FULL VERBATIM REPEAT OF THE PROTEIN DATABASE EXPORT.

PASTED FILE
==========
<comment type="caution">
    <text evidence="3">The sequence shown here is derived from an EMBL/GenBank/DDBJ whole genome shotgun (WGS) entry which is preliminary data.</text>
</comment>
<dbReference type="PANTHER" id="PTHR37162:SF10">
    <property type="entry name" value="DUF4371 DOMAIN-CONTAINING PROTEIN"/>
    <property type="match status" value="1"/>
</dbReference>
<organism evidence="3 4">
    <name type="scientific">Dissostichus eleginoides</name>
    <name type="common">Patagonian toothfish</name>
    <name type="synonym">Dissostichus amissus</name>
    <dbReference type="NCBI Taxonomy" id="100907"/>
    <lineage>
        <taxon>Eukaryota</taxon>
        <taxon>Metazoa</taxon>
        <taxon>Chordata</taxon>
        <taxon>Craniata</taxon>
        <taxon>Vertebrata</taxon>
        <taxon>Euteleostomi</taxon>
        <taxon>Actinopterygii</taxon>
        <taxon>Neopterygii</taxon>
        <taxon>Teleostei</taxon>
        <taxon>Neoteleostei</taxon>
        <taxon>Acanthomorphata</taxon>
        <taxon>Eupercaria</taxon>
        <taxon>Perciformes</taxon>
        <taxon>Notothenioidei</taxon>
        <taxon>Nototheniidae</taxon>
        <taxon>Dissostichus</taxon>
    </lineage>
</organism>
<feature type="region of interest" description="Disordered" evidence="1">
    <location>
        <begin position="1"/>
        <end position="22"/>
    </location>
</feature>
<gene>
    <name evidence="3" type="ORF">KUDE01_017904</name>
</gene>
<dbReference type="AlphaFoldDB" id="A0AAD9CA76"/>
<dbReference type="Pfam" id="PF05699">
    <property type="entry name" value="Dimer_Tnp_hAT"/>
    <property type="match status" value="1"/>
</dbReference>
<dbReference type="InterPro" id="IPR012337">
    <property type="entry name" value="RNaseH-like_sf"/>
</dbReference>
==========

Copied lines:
<comment type="caution">
    <text evidence="3">The sequence shown here is derived from an EMBL/GenBank/DDBJ whole genome shotgun (WGS) entry which is preliminary data.</text>
</comment>
<dbReference type="PANTHER" id="PTHR37162:SF10">
    <property type="entry name" value="DUF4371 DOMAIN-CONTAINING PROTEIN"/>
    <property type="match status" value="1"/>
</dbReference>
<organism evidence="3 4">
    <name type="scientific">Dissostichus eleginoides</name>
    <name type="common">Patagonian toothfish</name>
    <name type="synonym">Dissostichus amissus</name>
    <dbReference type="NCBI Taxonomy" id="100907"/>
    <lineage>
        <taxon>Eukaryota</taxon>
        <taxon>Metazoa</taxon>
        <taxon>Chordata</taxon>
        <taxon>Craniata</taxon>
        <taxon>Vertebrata</taxon>
        <taxon>Euteleostomi</taxon>
        <taxon>Actinopterygii</taxon>
        <taxon>Neopterygii</taxon>
        <taxon>Teleostei</taxon>
        <taxon>Neoteleostei</taxon>
        <taxon>Acanthomorphata</taxon>
        <taxon>Eupercaria</taxon>
        <taxon>Perciformes</taxon>
        <taxon>Notothenioidei</taxon>
        <taxon>Nototheniidae</taxon>
        <taxon>Dissostichus</taxon>
    </lineage>
</organism>
<feature type="region of interest" description="Disordered" evidence="1">
    <location>
        <begin position="1"/>
        <end position="22"/>
    </location>
</feature>
<gene>
    <name evidence="3" type="ORF">KUDE01_017904</name>
</gene>
<dbReference type="AlphaFoldDB" id="A0AAD9CA76"/>
<dbReference type="Pfam" id="PF05699">
    <property type="entry name" value="Dimer_Tnp_hAT"/>
    <property type="match status" value="1"/>
</dbReference>
<dbReference type="InterPro" id="IPR012337">
    <property type="entry name" value="RNaseH-like_sf"/>
</dbReference>